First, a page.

Exactly. And focusing on traits that do positively compound over time. I think that’s why having creative habits is so great. They allow the ability to focus in on your purpose, and to look at ways you can improve.

For instance, I started playing the guitar as a way to keep my brain sharp. It was an activity I took on for no one other than myself, and to play for my kids. It’s not something I do to perform; I’m not going to go and do an Instagram tutorial on how to play. I just need it to be for the act of feeling like I’ve done something that I’m still, hopefully, going to be able to do when I’m 90.

Dr. Anna Roth: I love that. Another idea—and one that relates to parenting as well—is I make a point to not focus on my friends’ appearances and I make a point to not comment on kids’ appearances. Especially little girls.

Yes, I know. I find myself saying, “Hi, beautiful!” And I think that’s probably how it starts from such a young age, you know? Even with August I’ll say things like, “Hi, handsome boy!” And you realize how often you say things like that when you’re just trying to connect and how much it’s maybe been internalized by your own parents too.

How do you compliment friends when it’s not about their appearance? What are some good examples of that?

Dr. Anna Roth: Well we don’t have to be black and white about it. If you really liked a friend’s outfit, it’s okay to say you like it, but it’s also important to comment on their character or how much you appreciate something that they do for you.

YES. Or, “I love the work that you’ve been doing,” or something like, “You look really happy today,” or even, “Oh, you’re glowing.” But even then, some of these are framed around, “You look like…” It can be so hard to shift our mindset around how we give compliments because it’s so automatic.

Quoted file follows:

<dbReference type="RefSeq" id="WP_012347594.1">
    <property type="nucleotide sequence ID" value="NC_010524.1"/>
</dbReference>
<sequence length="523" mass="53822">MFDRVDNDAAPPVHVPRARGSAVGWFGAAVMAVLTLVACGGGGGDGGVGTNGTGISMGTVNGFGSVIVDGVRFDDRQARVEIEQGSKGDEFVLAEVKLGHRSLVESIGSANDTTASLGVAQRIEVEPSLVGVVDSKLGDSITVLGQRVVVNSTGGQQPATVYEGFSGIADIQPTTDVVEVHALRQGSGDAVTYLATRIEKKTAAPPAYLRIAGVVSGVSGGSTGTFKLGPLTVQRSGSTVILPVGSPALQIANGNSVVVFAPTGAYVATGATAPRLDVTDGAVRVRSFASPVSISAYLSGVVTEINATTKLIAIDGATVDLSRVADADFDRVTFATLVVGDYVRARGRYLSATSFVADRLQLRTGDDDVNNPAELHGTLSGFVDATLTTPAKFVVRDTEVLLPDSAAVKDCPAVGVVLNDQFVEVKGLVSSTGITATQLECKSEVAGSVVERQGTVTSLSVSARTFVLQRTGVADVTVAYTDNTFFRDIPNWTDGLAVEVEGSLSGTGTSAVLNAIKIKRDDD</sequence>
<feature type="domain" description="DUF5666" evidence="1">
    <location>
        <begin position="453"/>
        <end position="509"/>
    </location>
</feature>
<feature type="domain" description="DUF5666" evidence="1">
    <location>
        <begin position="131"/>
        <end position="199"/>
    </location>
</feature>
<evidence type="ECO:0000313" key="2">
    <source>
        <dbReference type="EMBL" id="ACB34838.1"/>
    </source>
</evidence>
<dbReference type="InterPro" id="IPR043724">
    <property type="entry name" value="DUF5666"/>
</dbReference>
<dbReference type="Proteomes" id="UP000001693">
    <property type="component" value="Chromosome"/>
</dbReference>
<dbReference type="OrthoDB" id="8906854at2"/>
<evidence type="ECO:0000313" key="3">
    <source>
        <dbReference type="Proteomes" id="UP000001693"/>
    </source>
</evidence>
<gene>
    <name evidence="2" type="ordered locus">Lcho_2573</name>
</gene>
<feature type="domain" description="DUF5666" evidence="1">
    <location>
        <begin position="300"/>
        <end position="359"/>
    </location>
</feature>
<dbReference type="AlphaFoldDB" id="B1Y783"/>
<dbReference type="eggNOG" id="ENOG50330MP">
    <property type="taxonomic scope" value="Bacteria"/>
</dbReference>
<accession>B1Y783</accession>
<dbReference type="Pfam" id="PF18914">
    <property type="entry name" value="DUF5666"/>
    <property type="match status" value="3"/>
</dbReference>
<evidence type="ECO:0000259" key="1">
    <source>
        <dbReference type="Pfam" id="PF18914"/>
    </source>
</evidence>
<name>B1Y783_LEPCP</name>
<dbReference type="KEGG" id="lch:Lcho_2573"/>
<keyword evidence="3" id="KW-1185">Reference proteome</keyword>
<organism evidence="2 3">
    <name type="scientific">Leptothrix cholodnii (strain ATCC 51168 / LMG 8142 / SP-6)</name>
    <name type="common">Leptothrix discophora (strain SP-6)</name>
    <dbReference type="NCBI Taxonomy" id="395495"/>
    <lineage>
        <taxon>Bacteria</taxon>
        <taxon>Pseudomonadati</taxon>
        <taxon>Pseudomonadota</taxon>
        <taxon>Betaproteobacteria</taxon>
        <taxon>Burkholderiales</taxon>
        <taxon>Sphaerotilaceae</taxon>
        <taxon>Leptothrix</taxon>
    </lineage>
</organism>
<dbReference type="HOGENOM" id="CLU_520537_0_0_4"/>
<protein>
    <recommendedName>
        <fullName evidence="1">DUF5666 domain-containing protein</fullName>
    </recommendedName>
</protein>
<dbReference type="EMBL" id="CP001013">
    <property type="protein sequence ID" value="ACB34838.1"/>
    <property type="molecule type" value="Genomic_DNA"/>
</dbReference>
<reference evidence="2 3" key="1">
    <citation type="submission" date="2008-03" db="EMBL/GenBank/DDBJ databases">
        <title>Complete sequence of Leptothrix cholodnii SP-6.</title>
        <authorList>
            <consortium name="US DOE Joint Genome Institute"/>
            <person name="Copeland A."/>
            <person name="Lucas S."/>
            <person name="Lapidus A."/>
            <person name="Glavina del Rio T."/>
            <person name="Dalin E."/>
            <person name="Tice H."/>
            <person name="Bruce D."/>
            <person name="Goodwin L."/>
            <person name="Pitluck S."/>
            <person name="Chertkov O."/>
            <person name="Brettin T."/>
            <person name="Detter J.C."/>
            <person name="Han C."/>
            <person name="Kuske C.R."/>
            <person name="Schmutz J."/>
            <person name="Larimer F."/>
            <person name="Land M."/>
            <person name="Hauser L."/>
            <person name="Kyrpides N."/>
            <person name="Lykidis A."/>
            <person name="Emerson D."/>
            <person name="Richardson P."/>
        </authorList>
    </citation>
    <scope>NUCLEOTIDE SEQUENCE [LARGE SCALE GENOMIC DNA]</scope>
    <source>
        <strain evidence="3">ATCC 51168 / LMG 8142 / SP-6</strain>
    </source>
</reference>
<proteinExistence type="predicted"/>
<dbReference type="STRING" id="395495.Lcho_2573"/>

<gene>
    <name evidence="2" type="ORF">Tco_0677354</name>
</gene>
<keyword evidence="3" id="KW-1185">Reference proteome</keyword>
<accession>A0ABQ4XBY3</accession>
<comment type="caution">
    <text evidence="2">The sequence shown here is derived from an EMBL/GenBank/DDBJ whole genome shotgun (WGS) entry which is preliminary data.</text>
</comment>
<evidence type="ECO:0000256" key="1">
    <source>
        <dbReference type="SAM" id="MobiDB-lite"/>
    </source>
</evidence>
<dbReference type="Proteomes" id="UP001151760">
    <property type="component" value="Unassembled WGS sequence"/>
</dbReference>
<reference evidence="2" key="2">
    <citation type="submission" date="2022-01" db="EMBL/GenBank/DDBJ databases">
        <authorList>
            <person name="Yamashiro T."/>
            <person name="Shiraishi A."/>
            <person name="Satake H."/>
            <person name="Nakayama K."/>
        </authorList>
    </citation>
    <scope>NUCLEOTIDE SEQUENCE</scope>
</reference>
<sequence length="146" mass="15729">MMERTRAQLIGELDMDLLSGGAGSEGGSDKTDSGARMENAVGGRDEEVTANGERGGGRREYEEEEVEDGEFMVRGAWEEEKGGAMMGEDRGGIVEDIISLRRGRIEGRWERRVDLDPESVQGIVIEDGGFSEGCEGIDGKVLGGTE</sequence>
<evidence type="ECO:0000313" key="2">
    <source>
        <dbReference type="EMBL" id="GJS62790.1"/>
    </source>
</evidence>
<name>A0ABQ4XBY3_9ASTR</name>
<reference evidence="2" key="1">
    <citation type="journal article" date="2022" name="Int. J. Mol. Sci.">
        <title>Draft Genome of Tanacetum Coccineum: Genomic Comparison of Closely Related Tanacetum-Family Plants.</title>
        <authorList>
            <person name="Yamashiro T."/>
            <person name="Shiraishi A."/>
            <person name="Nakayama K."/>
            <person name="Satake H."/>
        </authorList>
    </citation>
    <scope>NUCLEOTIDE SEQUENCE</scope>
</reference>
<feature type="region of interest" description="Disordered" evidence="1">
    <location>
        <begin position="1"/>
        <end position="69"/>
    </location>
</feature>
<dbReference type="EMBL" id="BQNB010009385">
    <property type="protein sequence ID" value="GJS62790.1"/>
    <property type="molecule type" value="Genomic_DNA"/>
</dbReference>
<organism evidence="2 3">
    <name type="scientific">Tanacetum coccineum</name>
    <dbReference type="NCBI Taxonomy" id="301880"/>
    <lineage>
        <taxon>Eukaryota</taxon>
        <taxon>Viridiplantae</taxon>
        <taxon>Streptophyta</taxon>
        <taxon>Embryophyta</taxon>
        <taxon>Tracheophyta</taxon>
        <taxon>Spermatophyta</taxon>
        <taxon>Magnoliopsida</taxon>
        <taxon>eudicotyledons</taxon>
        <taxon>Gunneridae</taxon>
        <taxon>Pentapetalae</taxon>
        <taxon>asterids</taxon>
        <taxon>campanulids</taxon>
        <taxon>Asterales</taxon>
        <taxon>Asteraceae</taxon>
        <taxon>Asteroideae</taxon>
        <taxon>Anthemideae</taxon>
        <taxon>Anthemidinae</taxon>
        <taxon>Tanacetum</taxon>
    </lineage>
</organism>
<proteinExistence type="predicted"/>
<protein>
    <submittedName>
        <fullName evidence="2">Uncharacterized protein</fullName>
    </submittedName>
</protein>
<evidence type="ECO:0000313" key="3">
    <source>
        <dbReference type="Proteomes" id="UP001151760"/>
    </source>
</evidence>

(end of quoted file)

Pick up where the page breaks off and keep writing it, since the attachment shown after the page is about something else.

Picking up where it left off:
Dr. Anna Roth: One of the practices I invite people to do too is to make this shift from self-objectifying eyes to self-loving eyes. Oftentimes when we go to the mirror we go through a quick checklist in our heads. We look at ourselves and think, What’s wrong, what’s wrong, what’s wrong, what’s wrong?

And then we feel shame about that.

Dr. Anna Roth: Of course! It’s kind of our go-to thing. And so one thing you can try is to picture someone that you love and the way that you see them. Close your eyes and picture them in your mind. Think of all the reasons you love them, and then open your eyes and try to see yourself the same way. See your spirit, see the essence of who you are, and let that be the focus. And you might consider not even looking in the mirror at all or as often.

I think a lot of us stuck in the comparison trap, and I think we sort of do it as a prosperity thing. We look to be with people who have abundance, and sometimes having good looks means that there are more available partners, you know? Like we’re kind of wired to ask, “Who should I be pairing myself with?” And then the question becomes, “What don’t I have that they have?”

What advice do you have for people who are caught in the comparison trap?

Dr Anna Roth: We are wired to stay in the tribe, and that can be reflected in wanting to follow trends or have the same body as the people in our circles or get work done or whatever. But I think it’s key to continue to hold this idea that every person is up against similar challenges and it’s almost an act of violence to judge others and to compare yourself to them negatively. It’s good to practice giving others self-acceptance, as you also practice giving the same to yourself.

Hear more of our conversation with Dr. Anna Roth here:

And please share with your friends and subscribe to the Wit & Delight Podcast wherever you listen!

BY Kate Arends - October 2, 2019